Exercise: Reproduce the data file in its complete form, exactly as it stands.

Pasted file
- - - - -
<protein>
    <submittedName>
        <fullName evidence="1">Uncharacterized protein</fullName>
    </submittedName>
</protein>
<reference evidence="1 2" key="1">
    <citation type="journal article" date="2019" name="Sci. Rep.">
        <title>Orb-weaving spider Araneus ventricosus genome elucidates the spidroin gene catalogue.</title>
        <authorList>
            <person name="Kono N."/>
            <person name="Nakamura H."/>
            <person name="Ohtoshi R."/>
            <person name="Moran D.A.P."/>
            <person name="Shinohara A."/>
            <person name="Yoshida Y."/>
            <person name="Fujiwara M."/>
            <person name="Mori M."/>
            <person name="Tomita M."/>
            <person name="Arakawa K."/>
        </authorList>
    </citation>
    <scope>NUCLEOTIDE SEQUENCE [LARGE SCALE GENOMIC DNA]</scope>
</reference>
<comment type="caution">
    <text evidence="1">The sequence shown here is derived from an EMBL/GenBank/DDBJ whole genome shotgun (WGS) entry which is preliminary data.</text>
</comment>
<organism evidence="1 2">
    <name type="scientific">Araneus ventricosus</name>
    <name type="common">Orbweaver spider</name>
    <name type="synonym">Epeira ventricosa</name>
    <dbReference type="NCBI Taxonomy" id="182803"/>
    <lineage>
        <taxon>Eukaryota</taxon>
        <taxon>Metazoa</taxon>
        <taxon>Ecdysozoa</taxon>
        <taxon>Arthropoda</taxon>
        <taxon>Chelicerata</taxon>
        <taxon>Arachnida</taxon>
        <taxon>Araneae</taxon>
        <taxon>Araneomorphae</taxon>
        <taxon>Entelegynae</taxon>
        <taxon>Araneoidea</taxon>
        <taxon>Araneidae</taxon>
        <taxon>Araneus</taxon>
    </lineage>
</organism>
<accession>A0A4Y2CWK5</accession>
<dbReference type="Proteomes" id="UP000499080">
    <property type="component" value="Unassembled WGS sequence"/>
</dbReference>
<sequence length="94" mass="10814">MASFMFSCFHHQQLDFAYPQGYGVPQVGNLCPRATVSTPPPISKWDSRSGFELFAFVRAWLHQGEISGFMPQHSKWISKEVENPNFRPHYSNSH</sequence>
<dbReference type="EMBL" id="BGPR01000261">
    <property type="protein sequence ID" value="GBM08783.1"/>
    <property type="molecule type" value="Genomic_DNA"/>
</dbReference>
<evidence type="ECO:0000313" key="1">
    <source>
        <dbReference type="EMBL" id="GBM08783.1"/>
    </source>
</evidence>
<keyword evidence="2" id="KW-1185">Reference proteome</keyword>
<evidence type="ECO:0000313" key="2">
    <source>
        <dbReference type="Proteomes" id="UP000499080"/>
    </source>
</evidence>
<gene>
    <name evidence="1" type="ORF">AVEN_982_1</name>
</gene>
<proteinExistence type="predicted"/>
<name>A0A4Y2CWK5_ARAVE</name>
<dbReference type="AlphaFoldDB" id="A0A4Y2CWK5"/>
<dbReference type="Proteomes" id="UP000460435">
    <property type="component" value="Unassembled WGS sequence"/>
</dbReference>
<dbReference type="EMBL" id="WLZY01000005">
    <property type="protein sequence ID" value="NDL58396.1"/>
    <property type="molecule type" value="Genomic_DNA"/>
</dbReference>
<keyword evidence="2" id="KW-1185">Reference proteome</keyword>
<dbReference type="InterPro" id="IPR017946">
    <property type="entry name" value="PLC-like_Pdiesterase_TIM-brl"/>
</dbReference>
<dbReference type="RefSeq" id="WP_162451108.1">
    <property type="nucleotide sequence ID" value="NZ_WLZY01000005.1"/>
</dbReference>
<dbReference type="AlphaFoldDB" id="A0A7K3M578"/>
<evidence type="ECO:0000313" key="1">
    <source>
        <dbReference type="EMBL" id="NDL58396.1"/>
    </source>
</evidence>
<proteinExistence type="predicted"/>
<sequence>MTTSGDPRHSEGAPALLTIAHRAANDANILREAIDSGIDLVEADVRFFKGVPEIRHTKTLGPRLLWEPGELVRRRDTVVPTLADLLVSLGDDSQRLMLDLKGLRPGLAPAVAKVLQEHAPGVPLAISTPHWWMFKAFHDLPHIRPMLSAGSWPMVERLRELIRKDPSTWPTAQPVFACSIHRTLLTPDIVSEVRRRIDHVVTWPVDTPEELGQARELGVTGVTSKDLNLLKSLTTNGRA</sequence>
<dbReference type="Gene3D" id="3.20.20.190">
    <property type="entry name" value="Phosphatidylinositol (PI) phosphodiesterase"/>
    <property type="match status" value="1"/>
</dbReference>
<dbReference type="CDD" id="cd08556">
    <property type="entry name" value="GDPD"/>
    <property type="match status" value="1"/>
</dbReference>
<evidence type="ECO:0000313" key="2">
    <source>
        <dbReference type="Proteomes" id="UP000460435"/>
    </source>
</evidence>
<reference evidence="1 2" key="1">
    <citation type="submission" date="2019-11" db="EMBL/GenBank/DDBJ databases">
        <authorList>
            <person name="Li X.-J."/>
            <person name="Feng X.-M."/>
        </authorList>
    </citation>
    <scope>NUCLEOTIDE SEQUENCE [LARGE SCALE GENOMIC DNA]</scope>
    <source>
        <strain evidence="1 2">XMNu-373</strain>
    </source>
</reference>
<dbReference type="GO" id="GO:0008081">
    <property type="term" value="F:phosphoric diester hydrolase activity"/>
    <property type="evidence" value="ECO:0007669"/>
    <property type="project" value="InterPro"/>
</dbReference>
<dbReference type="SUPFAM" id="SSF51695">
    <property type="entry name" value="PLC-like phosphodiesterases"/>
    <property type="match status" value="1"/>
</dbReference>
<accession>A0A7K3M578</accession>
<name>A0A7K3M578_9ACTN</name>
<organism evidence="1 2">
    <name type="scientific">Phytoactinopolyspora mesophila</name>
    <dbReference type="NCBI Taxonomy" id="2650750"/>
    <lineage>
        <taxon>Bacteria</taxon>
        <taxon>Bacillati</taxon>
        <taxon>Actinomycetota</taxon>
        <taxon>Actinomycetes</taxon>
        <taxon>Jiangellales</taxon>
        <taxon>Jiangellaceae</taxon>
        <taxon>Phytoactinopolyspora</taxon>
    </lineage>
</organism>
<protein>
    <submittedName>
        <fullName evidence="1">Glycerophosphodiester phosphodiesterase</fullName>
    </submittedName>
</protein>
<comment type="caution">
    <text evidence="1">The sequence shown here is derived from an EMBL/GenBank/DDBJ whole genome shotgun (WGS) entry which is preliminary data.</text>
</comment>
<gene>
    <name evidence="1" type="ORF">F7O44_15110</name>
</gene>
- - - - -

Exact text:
<protein>
    <submittedName>
        <fullName evidence="1">Uncharacterized protein</fullName>
    </submittedName>
</protein>
<reference evidence="1 2" key="1">
    <citation type="journal article" date="2019" name="Sci. Rep.">
        <title>Orb-weaving spider Araneus ventricosus genome elucidates the spidroin gene catalogue.</title>
        <authorList>
            <person name="Kono N."/>
            <person name="Nakamura H."/>
            <person name="Ohtoshi R."/>
            <person name="Moran D.A.P."/>
            <person name="Shinohara A."/>
            <person name="Yoshida Y."/>
            <person name="Fujiwara M."/>
            <person name="Mori M."/>
            <person name="Tomita M."/>
            <person name="Arakawa K."/>
        </authorList>
    </citation>
    <scope>NUCLEOTIDE SEQUENCE [LARGE SCALE GENOMIC DNA]</scope>
</reference>
<comment type="caution">
    <text evidence="1">The sequence shown here is derived from an EMBL/GenBank/DDBJ whole genome shotgun (WGS) entry which is preliminary data.</text>
</comment>
<organism evidence="1 2">
    <name type="scientific">Araneus ventricosus</name>
    <name type="common">Orbweaver spider</name>
    <name type="synonym">Epeira ventricosa</name>
    <dbReference type="NCBI Taxonomy" id="182803"/>
    <lineage>
        <taxon>Eukaryota</taxon>
        <taxon>Metazoa</taxon>
        <taxon>Ecdysozoa</taxon>
        <taxon>Arthropoda</taxon>
        <taxon>Chelicerata</taxon>
        <taxon>Arachnida</taxon>
        <taxon>Araneae</taxon>
        <taxon>Araneomorphae</taxon>
        <taxon>Entelegynae</taxon>
        <taxon>Araneoidea</taxon>
        <taxon>Araneidae</taxon>
        <taxon>Araneus</taxon>
    </lineage>
</organism>
<accession>A0A4Y2CWK5</accession>
<dbReference type="Proteomes" id="UP000499080">
    <property type="component" value="Unassembled WGS sequence"/>
</dbReference>
<sequence length="94" mass="10814">MASFMFSCFHHQQLDFAYPQGYGVPQVGNLCPRATVSTPPPISKWDSRSGFELFAFVRAWLHQGEISGFMPQHSKWISKEVENPNFRPHYSNSH</sequence>
<dbReference type="EMBL" id="BGPR01000261">
    <property type="protein sequence ID" value="GBM08783.1"/>
    <property type="molecule type" value="Genomic_DNA"/>
</dbReference>
<evidence type="ECO:0000313" key="1">
    <source>
        <dbReference type="EMBL" id="GBM08783.1"/>
    </source>
</evidence>
<keyword evidence="2" id="KW-1185">Reference proteome</keyword>
<evidence type="ECO:0000313" key="2">
    <source>
        <dbReference type="Proteomes" id="UP000499080"/>
    </source>
</evidence>
<gene>
    <name evidence="1" type="ORF">AVEN_982_1</name>
</gene>
<proteinExistence type="predicted"/>
<name>A0A4Y2CWK5_ARAVE</name>
<dbReference type="AlphaFoldDB" id="A0A4Y2CWK5"/>
<dbReference type="Proteomes" id="UP000460435">
    <property type="component" value="Unassembled WGS sequence"/>
</dbReference>
<dbReference type="EMBL" id="WLZY01000005">
    <property type="protein sequence ID" value="NDL58396.1"/>
    <property type="molecule type" value="Genomic_DNA"/>
</dbReference>
<keyword evidence="2" id="KW-1185">Reference proteome</keyword>
<dbReference type="InterPro" id="IPR017946">
    <property type="entry name" value="PLC-like_Pdiesterase_TIM-brl"/>
</dbReference>
<dbReference type="RefSeq" id="WP_162451108.1">
    <property type="nucleotide sequence ID" value="NZ_WLZY01000005.1"/>
</dbReference>
<dbReference type="AlphaFoldDB" id="A0A7K3M578"/>
<evidence type="ECO:0000313" key="1">
    <source>
        <dbReference type="EMBL" id="NDL58396.1"/>
    </source>
</evidence>
<proteinExistence type="predicted"/>
<sequence>MTTSGDPRHSEGAPALLTIAHRAANDANILREAIDSGIDLVEADVRFFKGVPEIRHTKTLGPRLLWEPGELVRRRDTVVPTLADLLVSLGDDSQRLMLDLKGLRPGLAPAVAKVLQEHAPGVPLAISTPHWWMFKAFHDLPHIRPMLSAGSWPMVERLRELIRKDPSTWPTAQPVFACSIHRTLLTPDIVSEVRRRIDHVVTWPVDTPEELGQARELGVTGVTSKDLNLLKSLTTNGRA</sequence>
<dbReference type="Gene3D" id="3.20.20.190">
    <property type="entry name" value="Phosphatidylinositol (PI) phosphodiesterase"/>
    <property type="match status" value="1"/>
</dbReference>
<dbReference type="CDD" id="cd08556">
    <property type="entry name" value="GDPD"/>
    <property type="match status" value="1"/>
</dbReference>
<evidence type="ECO:0000313" key="2">
    <source>
        <dbReference type="Proteomes" id="UP000460435"/>
    </source>
</evidence>
<reference evidence="1 2" key="1">
    <citation type="submission" date="2019-11" db="EMBL/GenBank/DDBJ databases">
        <authorList>
            <person name="Li X.-J."/>
            <person name="Feng X.-M."/>
        </authorList>
    </citation>
    <scope>NUCLEOTIDE SEQUENCE [LARGE SCALE GENOMIC DNA]</scope>
    <source>
        <strain evidence="1 2">XMNu-373</strain>
    </source>
</reference>
<dbReference type="GO" id="GO:0008081">
    <property type="term" value="F:phosphoric diester hydrolase activity"/>
    <property type="evidence" value="ECO:0007669"/>
    <property type="project" value="InterPro"/>
</dbReference>
<dbReference type="SUPFAM" id="SSF51695">
    <property type="entry name" value="PLC-like phosphodiesterases"/>
    <property type="match status" value="1"/>
</dbReference>
<accession>A0A7K3M578</accession>
<name>A0A7K3M578_9ACTN</name>
<organism evidence="1 2">
    <name type="scientific">Phytoactinopolyspora mesophila</name>
    <dbReference type="NCBI Taxonomy" id="2650750"/>
    <lineage>
        <taxon>Bacteria</taxon>
        <taxon>Bacillati</taxon>
        <taxon>Actinomycetota</taxon>
        <taxon>Actinomycetes</taxon>
        <taxon>Jiangellales</taxon>
        <taxon>Jiangellaceae</taxon>
        <taxon>Phytoactinopolyspora</taxon>
    </lineage>
</organism>
<protein>
    <submittedName>
        <fullName evidence="1">Glycerophosphodiester phosphodiesterase</fullName>
    </submittedName>
</protein>
<comment type="caution">
    <text evidence="1">The sequence shown here is derived from an EMBL/GenBank/DDBJ whole genome shotgun (WGS) entry which is preliminary data.</text>
</comment>
<gene>
    <name evidence="1" type="ORF">F7O44_15110</name>
</gene>